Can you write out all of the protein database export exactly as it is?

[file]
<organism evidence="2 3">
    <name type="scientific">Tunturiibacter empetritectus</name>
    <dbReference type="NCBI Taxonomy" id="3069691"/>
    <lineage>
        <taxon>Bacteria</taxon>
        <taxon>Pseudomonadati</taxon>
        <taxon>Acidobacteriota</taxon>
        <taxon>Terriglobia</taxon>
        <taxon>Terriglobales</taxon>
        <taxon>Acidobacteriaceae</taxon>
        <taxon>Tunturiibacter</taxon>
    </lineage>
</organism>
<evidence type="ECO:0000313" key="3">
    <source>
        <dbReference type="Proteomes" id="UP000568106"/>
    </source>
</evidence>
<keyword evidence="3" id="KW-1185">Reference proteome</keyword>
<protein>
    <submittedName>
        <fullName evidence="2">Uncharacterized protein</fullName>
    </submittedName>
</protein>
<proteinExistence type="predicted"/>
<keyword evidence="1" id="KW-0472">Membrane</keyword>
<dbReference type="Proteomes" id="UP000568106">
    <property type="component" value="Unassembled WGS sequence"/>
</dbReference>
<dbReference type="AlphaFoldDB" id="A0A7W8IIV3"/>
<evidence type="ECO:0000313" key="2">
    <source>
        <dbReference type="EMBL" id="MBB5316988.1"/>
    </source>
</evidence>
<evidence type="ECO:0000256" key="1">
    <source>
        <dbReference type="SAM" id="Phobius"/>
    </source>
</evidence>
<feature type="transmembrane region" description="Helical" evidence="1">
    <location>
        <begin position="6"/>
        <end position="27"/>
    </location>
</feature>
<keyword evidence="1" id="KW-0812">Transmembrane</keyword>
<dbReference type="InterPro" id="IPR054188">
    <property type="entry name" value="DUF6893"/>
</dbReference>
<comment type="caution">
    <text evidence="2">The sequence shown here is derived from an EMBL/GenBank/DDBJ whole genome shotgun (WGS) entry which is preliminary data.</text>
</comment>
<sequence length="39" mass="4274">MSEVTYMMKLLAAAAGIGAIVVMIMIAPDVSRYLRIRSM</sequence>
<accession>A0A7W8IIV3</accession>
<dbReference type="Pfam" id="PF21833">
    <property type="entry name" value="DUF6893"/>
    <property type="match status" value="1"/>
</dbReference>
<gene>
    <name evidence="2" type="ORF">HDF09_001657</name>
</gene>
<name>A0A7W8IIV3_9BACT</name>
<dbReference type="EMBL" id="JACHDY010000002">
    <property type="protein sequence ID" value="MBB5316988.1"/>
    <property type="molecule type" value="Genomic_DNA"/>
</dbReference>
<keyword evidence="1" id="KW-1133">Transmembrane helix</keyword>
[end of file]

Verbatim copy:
<organism evidence="2 3">
    <name type="scientific">Tunturiibacter empetritectus</name>
    <dbReference type="NCBI Taxonomy" id="3069691"/>
    <lineage>
        <taxon>Bacteria</taxon>
        <taxon>Pseudomonadati</taxon>
        <taxon>Acidobacteriota</taxon>
        <taxon>Terriglobia</taxon>
        <taxon>Terriglobales</taxon>
        <taxon>Acidobacteriaceae</taxon>
        <taxon>Tunturiibacter</taxon>
    </lineage>
</organism>
<evidence type="ECO:0000313" key="3">
    <source>
        <dbReference type="Proteomes" id="UP000568106"/>
    </source>
</evidence>
<keyword evidence="3" id="KW-1185">Reference proteome</keyword>
<protein>
    <submittedName>
        <fullName evidence="2">Uncharacterized protein</fullName>
    </submittedName>
</protein>
<proteinExistence type="predicted"/>
<keyword evidence="1" id="KW-0472">Membrane</keyword>
<dbReference type="Proteomes" id="UP000568106">
    <property type="component" value="Unassembled WGS sequence"/>
</dbReference>
<dbReference type="AlphaFoldDB" id="A0A7W8IIV3"/>
<evidence type="ECO:0000313" key="2">
    <source>
        <dbReference type="EMBL" id="MBB5316988.1"/>
    </source>
</evidence>
<evidence type="ECO:0000256" key="1">
    <source>
        <dbReference type="SAM" id="Phobius"/>
    </source>
</evidence>
<feature type="transmembrane region" description="Helical" evidence="1">
    <location>
        <begin position="6"/>
        <end position="27"/>
    </location>
</feature>
<keyword evidence="1" id="KW-0812">Transmembrane</keyword>
<dbReference type="InterPro" id="IPR054188">
    <property type="entry name" value="DUF6893"/>
</dbReference>
<comment type="caution">
    <text evidence="2">The sequence shown here is derived from an EMBL/GenBank/DDBJ whole genome shotgun (WGS) entry which is preliminary data.</text>
</comment>
<sequence length="39" mass="4274">MSEVTYMMKLLAAAAGIGAIVVMIMIAPDVSRYLRIRSM</sequence>
<accession>A0A7W8IIV3</accession>
<dbReference type="Pfam" id="PF21833">
    <property type="entry name" value="DUF6893"/>
    <property type="match status" value="1"/>
</dbReference>
<gene>
    <name evidence="2" type="ORF">HDF09_001657</name>
</gene>
<name>A0A7W8IIV3_9BACT</name>
<dbReference type="EMBL" id="JACHDY010000002">
    <property type="protein sequence ID" value="MBB5316988.1"/>
    <property type="molecule type" value="Genomic_DNA"/>
</dbReference>
<keyword evidence="1" id="KW-1133">Transmembrane helix</keyword>